As of Tuesday, January 10, 2017
I’m literally closing the books on 2016 as the new year begins — reviewing my diary and my reading from the last year and counting the number of books read (42, for a total of 11,518 pages). I began this practice four years ago, urged on by a challenge to “Oregonian” readers from columnist Steve Duin. This year’s pages-turned totals weren’t a record, but I read 21 works of fiction and 21 non-fiction books, besting my previous years’ totals.
I revisited several authors who have become old “friends” after reading many of their books. I’ve never met most of them in person, but feel I know them through their words.
Timothy Egan is one such author. In 2016, I finished reading his complete collection (eight books) with his brilliant set of essays “Lasso the Wind,” his odd but interesting lone novel “The Winemaker’s Daughter,” and “The Immortal Irishman: The Irish Revolutionary Who Became an American Hero” about Thomas Francis Meagher. His books are informative and fascinating, and frequently ask us to look closely at the West that we love, and at times are loving to death.
I picked up “Lasso the Wind” following a vacation I took to the Southwest with family. Many of my reading selections in 2016 have direct connections to my 2016 travels. While visiting Santa Fe, I read Willa Cather’s “Death Comes for the Archbishop.” To prepare for a trip to northern Spain, I read local author Maureen Lauran’s wonderful memoir of hiking the Route of Saint James, “Carrying Grace to Santiago.” I learned a lot about the Basque country reading “Basque History of the World” by Mark Kurlansky. I was fascinated, and horrified, reading “Spain In Our Hearts: Americans In the Spanish Civil War,” an absolutely riveting book about courage and complacency. While reading it, I visited the Peace Museum in Guernica, Spain. The museum actively engages visitors in a visceral experience about war. The book and the museum visit left me filled with hope … and despair.
I’ve visited the Wallowas and the Hell’s Canyon area several times, and though I didn’t have the opportunity to do so physically in 2016, I thoroughly enjoyed “Temperance Creek” by Pam Royes, her memoir of four years spent sheepherding in those mountains with a mountain man who became her husband. When they left the wilderness to settle down and raise a family, they did so along the Imnaha River, where they built a charming home. Forty years later, that home is now a retreat for writers and vacationers who truly want to get away from it all.
Wilderness adventure books have always been a favorite genre for me. Years ago, 20-year-old Pete Fromm experienced wilderness first hand when he spent a winter caring for salmon eggs in the Selway-Bitterroot. From that experience, he wrote a wonderful book called “The Indian Creek Chronicles.” His new book, “The Names of the Stars,” tells the story of his return to the wilderness at 45.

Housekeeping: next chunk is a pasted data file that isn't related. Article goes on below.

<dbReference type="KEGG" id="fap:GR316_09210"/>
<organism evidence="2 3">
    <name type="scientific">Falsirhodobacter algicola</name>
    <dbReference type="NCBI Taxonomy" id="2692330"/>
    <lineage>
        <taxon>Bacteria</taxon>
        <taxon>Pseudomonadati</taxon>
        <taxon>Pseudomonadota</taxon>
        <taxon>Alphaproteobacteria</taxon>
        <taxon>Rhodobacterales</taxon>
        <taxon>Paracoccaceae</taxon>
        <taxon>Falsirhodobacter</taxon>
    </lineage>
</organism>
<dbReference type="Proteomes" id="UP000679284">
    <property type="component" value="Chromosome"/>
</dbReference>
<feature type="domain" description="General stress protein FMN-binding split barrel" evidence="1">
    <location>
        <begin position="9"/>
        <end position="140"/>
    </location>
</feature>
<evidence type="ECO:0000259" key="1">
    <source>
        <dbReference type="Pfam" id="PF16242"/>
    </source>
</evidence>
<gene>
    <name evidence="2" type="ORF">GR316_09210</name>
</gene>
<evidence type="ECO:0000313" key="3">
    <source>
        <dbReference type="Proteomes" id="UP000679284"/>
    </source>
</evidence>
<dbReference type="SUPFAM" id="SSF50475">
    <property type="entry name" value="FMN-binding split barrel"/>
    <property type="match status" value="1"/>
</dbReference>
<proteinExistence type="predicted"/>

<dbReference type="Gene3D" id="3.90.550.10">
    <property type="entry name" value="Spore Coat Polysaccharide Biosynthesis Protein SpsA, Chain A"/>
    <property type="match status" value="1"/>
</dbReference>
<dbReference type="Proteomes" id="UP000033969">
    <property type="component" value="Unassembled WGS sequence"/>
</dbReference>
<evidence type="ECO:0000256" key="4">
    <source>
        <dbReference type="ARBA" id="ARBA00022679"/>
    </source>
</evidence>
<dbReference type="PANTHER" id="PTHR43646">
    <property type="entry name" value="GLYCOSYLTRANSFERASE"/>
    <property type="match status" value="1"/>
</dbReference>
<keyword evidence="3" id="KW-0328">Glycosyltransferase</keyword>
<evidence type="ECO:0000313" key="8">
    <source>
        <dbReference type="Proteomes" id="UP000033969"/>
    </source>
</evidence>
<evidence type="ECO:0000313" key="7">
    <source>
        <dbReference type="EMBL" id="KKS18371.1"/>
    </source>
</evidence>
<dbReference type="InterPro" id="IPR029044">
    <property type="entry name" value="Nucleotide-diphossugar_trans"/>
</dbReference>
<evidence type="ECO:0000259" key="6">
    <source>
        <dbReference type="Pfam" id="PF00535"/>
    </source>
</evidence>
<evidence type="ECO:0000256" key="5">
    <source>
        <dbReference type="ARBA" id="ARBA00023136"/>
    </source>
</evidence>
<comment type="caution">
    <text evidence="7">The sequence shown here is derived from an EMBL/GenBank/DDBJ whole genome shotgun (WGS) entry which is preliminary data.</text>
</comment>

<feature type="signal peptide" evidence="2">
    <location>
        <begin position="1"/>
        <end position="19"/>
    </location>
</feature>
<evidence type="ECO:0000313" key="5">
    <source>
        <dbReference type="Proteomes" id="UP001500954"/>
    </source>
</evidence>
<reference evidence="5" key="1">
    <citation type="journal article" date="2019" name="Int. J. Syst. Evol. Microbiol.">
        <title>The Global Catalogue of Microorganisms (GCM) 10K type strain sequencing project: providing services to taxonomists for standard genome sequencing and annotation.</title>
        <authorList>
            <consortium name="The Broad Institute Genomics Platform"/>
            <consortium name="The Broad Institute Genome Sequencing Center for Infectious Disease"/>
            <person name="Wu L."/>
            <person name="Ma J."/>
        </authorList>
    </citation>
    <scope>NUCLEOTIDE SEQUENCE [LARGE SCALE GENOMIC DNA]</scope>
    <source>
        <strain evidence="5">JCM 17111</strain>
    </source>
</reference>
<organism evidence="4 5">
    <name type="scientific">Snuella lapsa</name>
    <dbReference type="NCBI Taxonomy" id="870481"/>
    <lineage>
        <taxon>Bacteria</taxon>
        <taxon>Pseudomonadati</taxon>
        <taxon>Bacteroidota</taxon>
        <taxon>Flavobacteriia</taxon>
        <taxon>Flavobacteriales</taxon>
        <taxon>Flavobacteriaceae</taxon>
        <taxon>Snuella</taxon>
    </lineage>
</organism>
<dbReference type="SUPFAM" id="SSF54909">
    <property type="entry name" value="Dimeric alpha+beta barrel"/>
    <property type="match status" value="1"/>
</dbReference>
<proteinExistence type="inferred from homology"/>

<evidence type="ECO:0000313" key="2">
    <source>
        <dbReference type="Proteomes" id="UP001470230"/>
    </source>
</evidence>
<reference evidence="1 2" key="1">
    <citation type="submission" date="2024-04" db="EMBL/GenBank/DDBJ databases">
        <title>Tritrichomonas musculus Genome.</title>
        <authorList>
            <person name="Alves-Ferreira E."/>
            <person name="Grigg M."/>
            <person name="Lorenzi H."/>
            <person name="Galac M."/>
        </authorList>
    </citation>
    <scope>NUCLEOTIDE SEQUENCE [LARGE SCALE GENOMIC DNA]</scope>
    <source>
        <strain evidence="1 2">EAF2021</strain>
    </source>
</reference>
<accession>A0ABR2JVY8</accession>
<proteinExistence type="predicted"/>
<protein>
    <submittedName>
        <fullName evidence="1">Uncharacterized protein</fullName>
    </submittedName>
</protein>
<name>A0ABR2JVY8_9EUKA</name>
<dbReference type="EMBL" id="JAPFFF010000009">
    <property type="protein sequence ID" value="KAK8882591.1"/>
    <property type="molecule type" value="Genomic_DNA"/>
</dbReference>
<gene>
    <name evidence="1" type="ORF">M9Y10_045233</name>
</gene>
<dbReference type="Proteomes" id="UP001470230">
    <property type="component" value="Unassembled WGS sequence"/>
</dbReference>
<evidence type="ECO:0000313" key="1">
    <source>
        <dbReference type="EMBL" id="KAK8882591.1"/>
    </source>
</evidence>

Other favorite authors I revisited this year include Jane Smiley (her trilogy, “The Last Hundred Years: A Family Saga,” at 1,314 pages, is a commitment worth taking); Laura Esquivel (I read two of her books in Spanish this year, but her books are available in English); former “Gourmet” magazine editor Ruth Reichl (“For You Mom, Finally”); and Heather Lende (her charming books are “If You Lived Here, You’d Know My Name” and “Find the Good.”)
Over the years, I’ve found myself drawn to books about misfits and others who may not fit easily in the world. In 2016, I read “The Lives and Loves of Daisy and Violet Hilton: A True Story of Conjoined Twins” by Dean Jensen; “Rosemary — The Hidden Kennedy Daughter” by Kate Clifford Larson; “American Heiress,” a comprehensive look at Patty Hearst by Jeffrey Toobin; and “The Girls,” a novel by Emma Cline based on the real women who followed Charles Manson.
Every year, when reviewing my reading log, I try to spend time reflecting on the book or books that really stuck with me. 2015’s book was “Spare Parts,” a true story of a group of impoverished Latino students and their quest for greatness in the world of robotics competitions. Their story, about pursuing the American dream, was heartfelt and heart wrenching. A year later, as 2017 dawns and a new administration threatens to deport many, the themes of immigration and documentation loom large in my book list. I read several books in 2016, both fiction and non-fiction, that shed light on these issues, particularly as they affect young people. “The Book of Unknown Americans,” a novel by Cristina Henriquez, was the “Multnomah County ‘Everybody Reads’” 2016 selection. “Across A Hundred Mountains,” a novel by Reyna Grande, focuses on families split apart by immigration; “Undocumented: A Dominican Boy’s Odyssey from a Homeless Shelter to the Ivy League,” by author Dan-El Padilla Peralta and “My Underground American Dream,” by Julisa Arce both tell the true stories of coming to America as children, and living daily with the threat of deportation.
I want to believe that the pen is mightier than the sword, but in a world overrun with violence and hate, it’s sometimes difficult to trust this is so. Books can’t end wars, but they can bring people together as a community. Every year, the Hood River County Library does just that, selecting a title or two and giving out free books for everyone to read, followed by community discussions. 2016’s book was Brian Doyle’s masterful “Martin, Marten.” This year’s books are “Ordinary Grace” by William Ken Krueger and “Mockingbird” by Kathryn Erskine. The kick-off with book giveaway is March 19. Krueger will visit Hood River county in late April.